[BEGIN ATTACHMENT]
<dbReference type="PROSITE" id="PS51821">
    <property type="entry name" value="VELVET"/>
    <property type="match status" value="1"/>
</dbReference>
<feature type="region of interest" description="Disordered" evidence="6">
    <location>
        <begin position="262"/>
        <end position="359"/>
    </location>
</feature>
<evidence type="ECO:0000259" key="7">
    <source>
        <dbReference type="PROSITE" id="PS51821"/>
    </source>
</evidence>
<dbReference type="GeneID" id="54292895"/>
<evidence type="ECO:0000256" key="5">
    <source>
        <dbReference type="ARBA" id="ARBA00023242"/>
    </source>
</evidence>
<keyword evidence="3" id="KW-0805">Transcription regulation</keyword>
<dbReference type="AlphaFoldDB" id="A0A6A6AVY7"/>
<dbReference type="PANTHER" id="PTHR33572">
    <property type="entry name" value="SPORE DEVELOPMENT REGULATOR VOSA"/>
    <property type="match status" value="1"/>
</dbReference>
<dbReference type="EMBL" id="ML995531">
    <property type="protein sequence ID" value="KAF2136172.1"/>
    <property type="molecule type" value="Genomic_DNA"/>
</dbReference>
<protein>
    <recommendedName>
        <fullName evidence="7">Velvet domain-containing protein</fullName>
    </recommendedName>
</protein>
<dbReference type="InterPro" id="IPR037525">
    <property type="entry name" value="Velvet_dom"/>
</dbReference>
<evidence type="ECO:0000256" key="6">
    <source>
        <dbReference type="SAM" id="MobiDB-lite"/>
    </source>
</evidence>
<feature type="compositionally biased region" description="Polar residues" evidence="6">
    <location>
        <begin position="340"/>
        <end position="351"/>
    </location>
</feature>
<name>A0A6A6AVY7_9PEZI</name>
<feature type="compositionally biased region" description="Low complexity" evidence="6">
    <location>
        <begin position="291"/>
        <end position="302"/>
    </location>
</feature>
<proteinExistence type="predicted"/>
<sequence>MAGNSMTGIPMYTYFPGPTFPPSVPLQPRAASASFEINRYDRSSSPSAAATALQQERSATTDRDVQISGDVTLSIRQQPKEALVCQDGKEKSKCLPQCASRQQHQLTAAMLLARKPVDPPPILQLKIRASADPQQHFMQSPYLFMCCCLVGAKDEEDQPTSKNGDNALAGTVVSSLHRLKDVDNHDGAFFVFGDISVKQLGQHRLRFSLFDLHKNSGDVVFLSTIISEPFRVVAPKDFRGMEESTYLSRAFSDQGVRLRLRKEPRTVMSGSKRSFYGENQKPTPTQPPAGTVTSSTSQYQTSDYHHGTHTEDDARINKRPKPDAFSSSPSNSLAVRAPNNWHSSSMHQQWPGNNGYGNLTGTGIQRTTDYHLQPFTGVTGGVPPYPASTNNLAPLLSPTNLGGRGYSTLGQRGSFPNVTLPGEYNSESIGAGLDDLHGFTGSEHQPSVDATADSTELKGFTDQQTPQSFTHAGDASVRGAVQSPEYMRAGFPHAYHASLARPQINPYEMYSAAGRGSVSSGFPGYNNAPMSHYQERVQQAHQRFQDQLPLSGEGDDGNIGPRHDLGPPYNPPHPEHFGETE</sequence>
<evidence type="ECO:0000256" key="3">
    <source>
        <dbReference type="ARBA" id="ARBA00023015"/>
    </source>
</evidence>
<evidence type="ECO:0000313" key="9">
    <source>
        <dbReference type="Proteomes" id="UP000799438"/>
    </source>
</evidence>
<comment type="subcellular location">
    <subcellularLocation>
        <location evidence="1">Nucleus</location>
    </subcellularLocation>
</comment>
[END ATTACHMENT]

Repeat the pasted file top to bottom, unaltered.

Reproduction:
<dbReference type="PROSITE" id="PS51821">
    <property type="entry name" value="VELVET"/>
    <property type="match status" value="1"/>
</dbReference>
<feature type="region of interest" description="Disordered" evidence="6">
    <location>
        <begin position="262"/>
        <end position="359"/>
    </location>
</feature>
<evidence type="ECO:0000259" key="7">
    <source>
        <dbReference type="PROSITE" id="PS51821"/>
    </source>
</evidence>
<dbReference type="GeneID" id="54292895"/>
<evidence type="ECO:0000256" key="5">
    <source>
        <dbReference type="ARBA" id="ARBA00023242"/>
    </source>
</evidence>
<keyword evidence="3" id="KW-0805">Transcription regulation</keyword>
<dbReference type="AlphaFoldDB" id="A0A6A6AVY7"/>
<dbReference type="PANTHER" id="PTHR33572">
    <property type="entry name" value="SPORE DEVELOPMENT REGULATOR VOSA"/>
    <property type="match status" value="1"/>
</dbReference>
<dbReference type="EMBL" id="ML995531">
    <property type="protein sequence ID" value="KAF2136172.1"/>
    <property type="molecule type" value="Genomic_DNA"/>
</dbReference>
<protein>
    <recommendedName>
        <fullName evidence="7">Velvet domain-containing protein</fullName>
    </recommendedName>
</protein>
<dbReference type="InterPro" id="IPR037525">
    <property type="entry name" value="Velvet_dom"/>
</dbReference>
<evidence type="ECO:0000256" key="6">
    <source>
        <dbReference type="SAM" id="MobiDB-lite"/>
    </source>
</evidence>
<feature type="compositionally biased region" description="Polar residues" evidence="6">
    <location>
        <begin position="340"/>
        <end position="351"/>
    </location>
</feature>
<name>A0A6A6AVY7_9PEZI</name>
<feature type="compositionally biased region" description="Low complexity" evidence="6">
    <location>
        <begin position="291"/>
        <end position="302"/>
    </location>
</feature>
<proteinExistence type="predicted"/>
<sequence>MAGNSMTGIPMYTYFPGPTFPPSVPLQPRAASASFEINRYDRSSSPSAAATALQQERSATTDRDVQISGDVTLSIRQQPKEALVCQDGKEKSKCLPQCASRQQHQLTAAMLLARKPVDPPPILQLKIRASADPQQHFMQSPYLFMCCCLVGAKDEEDQPTSKNGDNALAGTVVSSLHRLKDVDNHDGAFFVFGDISVKQLGQHRLRFSLFDLHKNSGDVVFLSTIISEPFRVVAPKDFRGMEESTYLSRAFSDQGVRLRLRKEPRTVMSGSKRSFYGENQKPTPTQPPAGTVTSSTSQYQTSDYHHGTHTEDDARINKRPKPDAFSSSPSNSLAVRAPNNWHSSSMHQQWPGNNGYGNLTGTGIQRTTDYHLQPFTGVTGGVPPYPASTNNLAPLLSPTNLGGRGYSTLGQRGSFPNVTLPGEYNSESIGAGLDDLHGFTGSEHQPSVDATADSTELKGFTDQQTPQSFTHAGDASVRGAVQSPEYMRAGFPHAYHASLARPQINPYEMYSAAGRGSVSSGFPGYNNAPMSHYQERVQQAHQRFQDQLPLSGEGDDGNIGPRHDLGPPYNPPHPEHFGETE</sequence>
<evidence type="ECO:0000256" key="3">
    <source>
        <dbReference type="ARBA" id="ARBA00023015"/>
    </source>
</evidence>
<evidence type="ECO:0000313" key="9">
    <source>
        <dbReference type="Proteomes" id="UP000799438"/>
    </source>
</evidence>
<comment type="subcellular location">
    <subcellularLocation>
        <location evidence="1">Nucleus</location>
    </subcellularLocation>
</comment>